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(Yonhap Interview) Georgia Gov. hopes more Korean firms invest in state
By Kim Boram
SEOUL, Oct. 19 (Yonhap) -- Governor of Georgia Nathan Deal said on Wednesday that he hopes more South Korean firms invest in his state, adding that the U.S. state is a good place for doing business due to its quality workforce and tax benefits.

   "As the governor of Georgia, my purpose here is to promote economic development for my state, to encourage those businesses that are already in our state and in Korea, to continue to stay there and to expand it," Deal said in an interview with Yonhap News Agency.

   Deal is on a business trip to Seoul this week to tour South Korean companies that have invested in his state.

Nathan Deal, governor of Georgia. (Yonhap)

He said Georgia's strengths lie in its geography, quality workforce and tax benefits.

   "(The Port of Savannah) is a good opportunity for businesses who want to use the ports as an entryway to the United States, especially to the Southeast," Deal said.

   He said Georgia also offers tax credits for businesses who create jobs in his state and has a special vocational training system to train employees in the skills businesses need.

   "We think we are just a good place to do business and we believe the experience of the more than 50 Korean companies that are currently located in our state proves that Georgia is a good place to do business," the former Republican congressman said.

   Deal said the South Korean companies are economic heavyweights in Georgia where many people still engage in agriculture, as they have pumped more than US$2 billion into Georgia's economy and hired thousands of people.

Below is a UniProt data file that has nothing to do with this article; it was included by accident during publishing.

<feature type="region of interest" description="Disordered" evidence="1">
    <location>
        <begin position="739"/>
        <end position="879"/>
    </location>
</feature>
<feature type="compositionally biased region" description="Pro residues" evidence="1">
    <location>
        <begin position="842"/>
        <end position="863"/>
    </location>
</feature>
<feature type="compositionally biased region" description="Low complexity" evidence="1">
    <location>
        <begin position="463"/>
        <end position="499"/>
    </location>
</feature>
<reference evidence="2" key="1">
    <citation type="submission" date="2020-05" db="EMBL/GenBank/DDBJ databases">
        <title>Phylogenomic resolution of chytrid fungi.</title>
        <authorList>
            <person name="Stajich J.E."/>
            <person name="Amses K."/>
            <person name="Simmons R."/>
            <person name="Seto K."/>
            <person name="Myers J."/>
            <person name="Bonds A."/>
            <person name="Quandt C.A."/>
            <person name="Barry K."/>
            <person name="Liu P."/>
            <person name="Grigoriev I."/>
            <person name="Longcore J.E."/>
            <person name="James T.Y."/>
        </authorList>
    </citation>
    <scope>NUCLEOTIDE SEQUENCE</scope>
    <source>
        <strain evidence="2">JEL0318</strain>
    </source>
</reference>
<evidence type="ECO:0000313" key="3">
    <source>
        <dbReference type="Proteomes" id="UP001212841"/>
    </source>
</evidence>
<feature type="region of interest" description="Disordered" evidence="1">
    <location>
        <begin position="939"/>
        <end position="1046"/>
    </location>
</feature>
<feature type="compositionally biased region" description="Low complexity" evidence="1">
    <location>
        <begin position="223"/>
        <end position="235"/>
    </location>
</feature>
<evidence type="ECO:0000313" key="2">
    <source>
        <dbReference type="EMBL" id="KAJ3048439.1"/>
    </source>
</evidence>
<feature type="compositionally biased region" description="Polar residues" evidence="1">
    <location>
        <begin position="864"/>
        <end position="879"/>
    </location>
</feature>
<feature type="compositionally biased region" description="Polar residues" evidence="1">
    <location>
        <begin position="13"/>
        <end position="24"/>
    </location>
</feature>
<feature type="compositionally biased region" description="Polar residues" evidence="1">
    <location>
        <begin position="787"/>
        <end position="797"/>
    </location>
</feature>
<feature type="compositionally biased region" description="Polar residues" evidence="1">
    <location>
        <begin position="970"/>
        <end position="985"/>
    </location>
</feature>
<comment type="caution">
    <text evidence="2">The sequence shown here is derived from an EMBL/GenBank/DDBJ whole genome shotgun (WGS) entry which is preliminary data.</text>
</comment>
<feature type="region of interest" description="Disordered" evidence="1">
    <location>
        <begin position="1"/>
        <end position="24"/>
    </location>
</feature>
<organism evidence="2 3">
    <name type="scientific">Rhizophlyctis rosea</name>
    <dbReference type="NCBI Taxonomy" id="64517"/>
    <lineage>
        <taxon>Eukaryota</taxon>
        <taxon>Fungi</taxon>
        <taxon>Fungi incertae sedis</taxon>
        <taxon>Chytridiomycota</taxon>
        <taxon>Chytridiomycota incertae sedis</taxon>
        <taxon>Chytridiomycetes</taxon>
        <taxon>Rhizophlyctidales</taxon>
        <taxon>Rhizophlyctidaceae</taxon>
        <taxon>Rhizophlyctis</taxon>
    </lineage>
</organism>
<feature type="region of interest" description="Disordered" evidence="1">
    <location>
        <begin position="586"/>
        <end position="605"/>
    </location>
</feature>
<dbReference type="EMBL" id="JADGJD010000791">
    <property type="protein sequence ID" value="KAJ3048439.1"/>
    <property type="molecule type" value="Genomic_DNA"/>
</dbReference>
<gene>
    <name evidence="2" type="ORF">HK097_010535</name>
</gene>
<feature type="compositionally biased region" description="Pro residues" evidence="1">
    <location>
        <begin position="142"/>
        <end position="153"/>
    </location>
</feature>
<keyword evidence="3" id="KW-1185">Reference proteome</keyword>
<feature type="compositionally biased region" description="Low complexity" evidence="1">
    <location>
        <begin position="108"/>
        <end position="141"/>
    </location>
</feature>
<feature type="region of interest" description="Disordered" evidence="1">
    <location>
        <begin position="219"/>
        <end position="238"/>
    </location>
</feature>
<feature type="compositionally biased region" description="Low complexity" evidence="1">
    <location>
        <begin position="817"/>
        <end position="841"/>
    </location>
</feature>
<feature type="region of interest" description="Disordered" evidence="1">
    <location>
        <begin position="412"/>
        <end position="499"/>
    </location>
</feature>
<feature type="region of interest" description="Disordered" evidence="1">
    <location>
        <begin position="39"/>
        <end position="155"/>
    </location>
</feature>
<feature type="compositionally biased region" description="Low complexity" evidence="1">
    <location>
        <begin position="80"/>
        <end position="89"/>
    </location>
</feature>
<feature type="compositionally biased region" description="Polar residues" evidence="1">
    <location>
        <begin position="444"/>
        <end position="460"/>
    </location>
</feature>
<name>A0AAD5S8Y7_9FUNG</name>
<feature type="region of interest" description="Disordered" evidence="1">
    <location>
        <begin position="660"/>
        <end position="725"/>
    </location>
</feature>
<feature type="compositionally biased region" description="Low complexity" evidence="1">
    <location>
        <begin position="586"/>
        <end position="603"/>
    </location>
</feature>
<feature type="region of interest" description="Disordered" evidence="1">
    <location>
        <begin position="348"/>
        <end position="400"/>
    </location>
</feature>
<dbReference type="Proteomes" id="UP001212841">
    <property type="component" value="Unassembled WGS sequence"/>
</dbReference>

South Korea's No. 2 carmaker Kia Motors Corp. opened a plant in West Point, Georgia in 2009, its first production facility in the U.S., with an annual production capacity of around 300,000 vehicles and employing some 3,000 Georgians.

   Deal visited headquarters of Hyundai Motor Group, which owns Kia, on Tuesday to pay a courtesy call on Chairman Chung Mong-koo.

   "We think what the Korean companies bring is their strength of their products, or their knowledge and their understanding of manufacturing processes," Deal said. "They bring those skills and they match those with their work force and with our opportunities for distribution of products. It makes a very good partnership."

   Deal said the free trade agreement (FTA) between Seoul and Washington, which the U.S. Congress ratified last week, would benefit both sides.

   "I have been a supporter of the FTA with Korea. I think it will be good for both countries," he said. "We think it will provide opportunities for Korean companies who are not trading with the U.S. and not with our state. We likewise believe it will open up markets here in Korea for product that are coming out from our state as well."